Hawks-Kings Game 2
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The Chicago Blackhawks are like any other team facing reigning Conn Smythe winner Jonathan Quick: they’re doing everything they can to beat him.
On Sunday night, their work chased him.
Michal Handzus’ second goal of the postseason sent Quick packing midway through the second period, and Corey Crawford stopped 29 of 31 shots on the other end as the Blackhawks beat the Kings 4-2 in Game 2 of the Western Conference Finals on Sunday night. The Blackhawks take a 2-0 series lead heading to Los Angeles, where the Kings are 7-0 this postseason.
Patrick Sharp and Brandon Saad each had two assists for the Blackhawks.
The Blackhawks struck early and often through two periods, with Handzus giving them a 4-0 advantage near the midway point of the second. That was it for Quick, who was pulled for Jonathan Bernier after giving up four goals on 17 shots.
It was the first time the Kings have allowed more than three goals in a playoff game since a 4-3 loss to the San Jose Sharks on April 25, 2011.
“It was surprising to me they pulled him. But we did a good job,” Blackhawks defenseman Michal Rozsival said. “We scored early on him, we got one on the power play, we kind of kept him in the crease and it’s always nice to see when you can force a goalie out of the net with the way you play. But I’m pretty sure he’ll be back. He’s one of the best goalies.”
There’s no doubt about that. But Quick’s departure was the second surprise of the night. The first one came before the game even began. Mike Richards, who coach Darryl Sutter said was “fine” after a late hit from Dave Bolland last night, was scratched. Richards did take part in warmups prior to the game, but Sutter said Richards didn’t feel right after them.
“He was fine today. Then I think just once his blood got pumping tonight, the adrenaline got going, there were symptoms,” Sutter said. “I went in right after warmup, he was sitting there and I said, ‘Unless you're 100 percent, you're not playing.’”
The Blackhawks just went about their business, jumping out to an early lead and taking what momentum the Kings were building with their first-period play. Andrew Shaw scored just 1:56 into the game and Brent Seabrook added his with 51 seconds remaining in the first.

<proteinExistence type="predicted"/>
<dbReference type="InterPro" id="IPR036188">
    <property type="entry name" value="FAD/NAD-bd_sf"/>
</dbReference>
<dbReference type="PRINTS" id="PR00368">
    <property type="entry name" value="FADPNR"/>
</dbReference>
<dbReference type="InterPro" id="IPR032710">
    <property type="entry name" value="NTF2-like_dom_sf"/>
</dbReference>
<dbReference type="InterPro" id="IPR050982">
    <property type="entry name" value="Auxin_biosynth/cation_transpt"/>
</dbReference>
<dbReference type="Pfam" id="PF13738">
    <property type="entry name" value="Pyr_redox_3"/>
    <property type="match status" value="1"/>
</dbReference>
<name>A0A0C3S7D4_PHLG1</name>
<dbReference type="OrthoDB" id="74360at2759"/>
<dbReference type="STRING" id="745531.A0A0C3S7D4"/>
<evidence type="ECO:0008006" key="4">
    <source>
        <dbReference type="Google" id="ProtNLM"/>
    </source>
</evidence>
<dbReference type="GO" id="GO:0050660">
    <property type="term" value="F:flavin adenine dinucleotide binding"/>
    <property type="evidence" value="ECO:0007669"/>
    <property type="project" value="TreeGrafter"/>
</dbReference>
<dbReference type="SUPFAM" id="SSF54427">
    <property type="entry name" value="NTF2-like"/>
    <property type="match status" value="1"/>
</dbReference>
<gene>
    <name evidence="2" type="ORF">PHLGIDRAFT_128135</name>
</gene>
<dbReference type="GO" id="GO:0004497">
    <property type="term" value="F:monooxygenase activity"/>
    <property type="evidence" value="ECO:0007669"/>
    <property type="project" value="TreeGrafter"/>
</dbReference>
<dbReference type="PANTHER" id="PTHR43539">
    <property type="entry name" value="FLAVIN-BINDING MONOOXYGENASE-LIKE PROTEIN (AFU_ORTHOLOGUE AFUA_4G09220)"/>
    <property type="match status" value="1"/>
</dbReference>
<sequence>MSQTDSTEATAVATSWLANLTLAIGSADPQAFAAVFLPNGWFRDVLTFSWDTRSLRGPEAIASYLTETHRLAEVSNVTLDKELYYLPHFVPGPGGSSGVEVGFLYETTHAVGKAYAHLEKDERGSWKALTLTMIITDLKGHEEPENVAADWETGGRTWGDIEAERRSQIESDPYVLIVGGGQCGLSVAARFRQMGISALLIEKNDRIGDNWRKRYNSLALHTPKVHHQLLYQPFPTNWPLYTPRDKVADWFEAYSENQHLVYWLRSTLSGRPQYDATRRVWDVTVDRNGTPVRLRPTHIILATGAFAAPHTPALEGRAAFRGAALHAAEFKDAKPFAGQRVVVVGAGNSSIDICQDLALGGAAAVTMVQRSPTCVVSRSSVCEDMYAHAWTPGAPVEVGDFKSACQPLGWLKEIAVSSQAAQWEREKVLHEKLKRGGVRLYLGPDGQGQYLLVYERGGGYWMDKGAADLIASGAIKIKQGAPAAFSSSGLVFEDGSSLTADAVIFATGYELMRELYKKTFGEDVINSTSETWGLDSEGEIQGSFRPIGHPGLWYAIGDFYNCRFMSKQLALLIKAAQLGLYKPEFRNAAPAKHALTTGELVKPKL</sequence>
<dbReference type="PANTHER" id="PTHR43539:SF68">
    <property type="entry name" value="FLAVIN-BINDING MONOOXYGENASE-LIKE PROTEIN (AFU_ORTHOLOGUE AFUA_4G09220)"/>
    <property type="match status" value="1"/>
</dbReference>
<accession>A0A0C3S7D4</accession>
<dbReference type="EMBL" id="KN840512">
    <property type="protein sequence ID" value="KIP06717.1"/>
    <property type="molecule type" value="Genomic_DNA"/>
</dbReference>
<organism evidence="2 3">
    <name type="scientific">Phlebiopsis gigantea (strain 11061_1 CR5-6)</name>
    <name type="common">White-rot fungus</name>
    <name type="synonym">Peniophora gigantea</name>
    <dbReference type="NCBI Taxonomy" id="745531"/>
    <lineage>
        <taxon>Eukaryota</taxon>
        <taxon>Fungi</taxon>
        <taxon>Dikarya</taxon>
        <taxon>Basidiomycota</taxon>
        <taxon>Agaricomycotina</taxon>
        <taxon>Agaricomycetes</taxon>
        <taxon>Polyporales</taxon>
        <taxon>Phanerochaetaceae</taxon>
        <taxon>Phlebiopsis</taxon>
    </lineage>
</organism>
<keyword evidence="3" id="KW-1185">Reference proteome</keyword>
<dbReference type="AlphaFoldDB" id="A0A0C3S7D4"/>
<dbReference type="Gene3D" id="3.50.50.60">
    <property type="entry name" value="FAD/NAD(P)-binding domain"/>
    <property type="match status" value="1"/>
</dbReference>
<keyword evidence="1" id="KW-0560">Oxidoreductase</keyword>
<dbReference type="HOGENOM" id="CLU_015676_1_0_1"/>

“I thought we had a real good start the first five minutes. They had the next five. I think we finished the rest of that period well,” coach Joel Quenneville said. “They were all good starting the second and I think we got a little bit loose with our game after that. But certainly it put us in a real good spot.”
After needing a lot of shots, traffic and a deflection to beat Quick in Game 1, the Blackhawks beat him several ways in Game 2. Bryan Bickell was credited with a power-play goal--his sixth overall goal of the season--but Kings defenseman Robyn Regehr actually punched it through.
“We’ll take them any way we can get them. If you go a couple periods with a lot of scoring chances, a lot of shots and they don’t go in, you have to change something,” captain Jonathan Toews said. “We’re just focusing on what we have to do and try to make them worry about us in all areas of the rink.”
Crawford, meanwhile, was strong once again. He made several key saves, including a Dustin Penner breakaway in the second period, and came to Toews’ defense when Kyle Clifford was hitting the Blackhawks’ captain late in the third period.
“We’ve been answering questions all year about Corey, if he's the No. 1 guy, if he can do it. We’ve said the same answer all along,” Sharp said. “There's no question in our locker room. He's the guy we want in net back there. He's proven it in the past. It's nice to see him finally get the credit that he deserves.”
As far as the guy in the other net, the Blackhawks know they haven’t heard the last from him. Quick is a stellar goaltender who had an uncharacteristically tough night. The Blackhawks did what they wanted here in Chicago: they held home-ice advantage. Now they’ll have to try and do the same where the Kings have been tremendous this postseason.
“This time of year you try to carry momentum as long as you can. Every game presents different challenges,” Sharp said. “We're happy to win the first two games at home but we know how well the Kings play in their building. The series is just getting started, really.”